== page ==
I;ve never had anything that resembles your OP recipe, so I;m helpless there, but I'll get my Google-Fu on tonite and see what home olks and resaurants are slinging out out there in cyberland. .

          My now deceased mother had her recipes written on 3x5 index cards and with many a scratch out and scribble or even two, three or four versions of the same dish tweaking ingredients and amounts. Drives me nuts as I along with my sister try to sort out what we ate growing up. I remember well what her Lasagna tasted like. Sorting thru the 4 variations on paper cards to get that orginal recipe in original or even proper tasting to me form has proved quite the lesson in frustration and patience. Well and making test-kitchen lasagna "for one" is less than ideal.. LOLOLOLZ.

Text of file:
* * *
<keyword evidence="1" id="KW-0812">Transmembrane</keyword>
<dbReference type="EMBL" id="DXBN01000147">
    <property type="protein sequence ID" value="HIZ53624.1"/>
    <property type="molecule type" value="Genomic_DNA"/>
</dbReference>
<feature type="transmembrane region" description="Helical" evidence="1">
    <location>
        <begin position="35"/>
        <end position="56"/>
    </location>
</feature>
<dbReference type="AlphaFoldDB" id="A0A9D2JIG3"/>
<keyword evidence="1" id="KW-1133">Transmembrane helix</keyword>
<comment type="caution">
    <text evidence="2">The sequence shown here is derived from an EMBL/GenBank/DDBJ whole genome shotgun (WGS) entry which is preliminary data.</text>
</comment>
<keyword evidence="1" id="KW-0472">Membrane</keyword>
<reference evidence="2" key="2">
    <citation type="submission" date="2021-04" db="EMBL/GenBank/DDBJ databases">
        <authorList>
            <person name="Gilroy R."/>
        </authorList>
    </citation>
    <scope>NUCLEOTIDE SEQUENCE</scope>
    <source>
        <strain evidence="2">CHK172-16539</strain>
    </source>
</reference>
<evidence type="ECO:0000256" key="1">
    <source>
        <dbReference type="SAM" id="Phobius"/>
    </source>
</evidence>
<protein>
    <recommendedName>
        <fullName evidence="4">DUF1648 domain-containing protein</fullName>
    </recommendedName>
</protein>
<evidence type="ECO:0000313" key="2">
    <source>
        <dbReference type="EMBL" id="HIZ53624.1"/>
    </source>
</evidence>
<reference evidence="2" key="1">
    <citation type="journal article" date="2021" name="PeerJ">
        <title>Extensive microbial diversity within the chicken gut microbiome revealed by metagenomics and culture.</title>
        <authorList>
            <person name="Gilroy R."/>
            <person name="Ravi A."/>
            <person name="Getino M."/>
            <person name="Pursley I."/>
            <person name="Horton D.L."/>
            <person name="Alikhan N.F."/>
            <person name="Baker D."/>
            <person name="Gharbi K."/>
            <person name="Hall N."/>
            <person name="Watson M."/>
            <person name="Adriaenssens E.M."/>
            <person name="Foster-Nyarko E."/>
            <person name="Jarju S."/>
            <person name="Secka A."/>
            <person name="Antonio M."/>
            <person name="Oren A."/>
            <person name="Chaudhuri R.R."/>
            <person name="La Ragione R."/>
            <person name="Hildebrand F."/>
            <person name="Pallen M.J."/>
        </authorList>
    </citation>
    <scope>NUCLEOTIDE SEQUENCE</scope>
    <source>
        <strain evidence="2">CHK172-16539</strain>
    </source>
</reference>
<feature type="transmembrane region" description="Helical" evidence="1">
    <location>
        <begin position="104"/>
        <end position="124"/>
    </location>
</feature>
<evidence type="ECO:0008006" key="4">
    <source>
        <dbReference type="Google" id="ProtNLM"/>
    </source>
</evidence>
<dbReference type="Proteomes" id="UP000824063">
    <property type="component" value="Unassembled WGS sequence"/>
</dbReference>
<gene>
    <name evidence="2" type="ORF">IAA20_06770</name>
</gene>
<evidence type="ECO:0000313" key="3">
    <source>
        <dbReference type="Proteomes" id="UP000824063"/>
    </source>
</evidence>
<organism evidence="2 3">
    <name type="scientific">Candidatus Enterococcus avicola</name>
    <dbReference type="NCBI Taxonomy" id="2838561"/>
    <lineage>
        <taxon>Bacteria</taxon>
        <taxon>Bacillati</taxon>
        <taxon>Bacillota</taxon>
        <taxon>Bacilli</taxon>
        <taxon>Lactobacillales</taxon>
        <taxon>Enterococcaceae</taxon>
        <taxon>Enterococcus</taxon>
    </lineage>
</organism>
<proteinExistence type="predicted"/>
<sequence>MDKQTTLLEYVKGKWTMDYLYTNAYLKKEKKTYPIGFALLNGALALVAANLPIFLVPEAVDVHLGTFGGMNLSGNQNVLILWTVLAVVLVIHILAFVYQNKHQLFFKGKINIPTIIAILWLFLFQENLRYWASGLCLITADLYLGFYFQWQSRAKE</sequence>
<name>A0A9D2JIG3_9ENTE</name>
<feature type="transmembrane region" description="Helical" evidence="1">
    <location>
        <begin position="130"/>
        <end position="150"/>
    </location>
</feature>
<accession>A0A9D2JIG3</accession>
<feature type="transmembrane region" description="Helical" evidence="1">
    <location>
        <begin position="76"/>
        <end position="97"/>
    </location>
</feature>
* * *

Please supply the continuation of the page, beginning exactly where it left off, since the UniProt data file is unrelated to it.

1. re: ElsieDee

            I think fresh corn would be a wonderful improvement over frozen- either browned as mentioned or if its sweet and wonderful just add at the end to warm through.

            1. re: Ttrockwood

              I think so too, Ttrockwood; and we're getting such wonderful corn right now!

              I did play around with this a bit this recipe Friday night and think I might be getting close, but I have a bit of a head cold, so I think I'd better wait for another run at it until I can better taste what's happening.

              As for the origins of the recipe: it came from one of my sister's friends at college, some 20 years ago. He was a Greek Cypriot and his family was in the diplomatic corp in some manner, so he'd traveled and lived around the globe. I've no idea if this was a family recipe or something they'd picked-up from goodness-knows-where.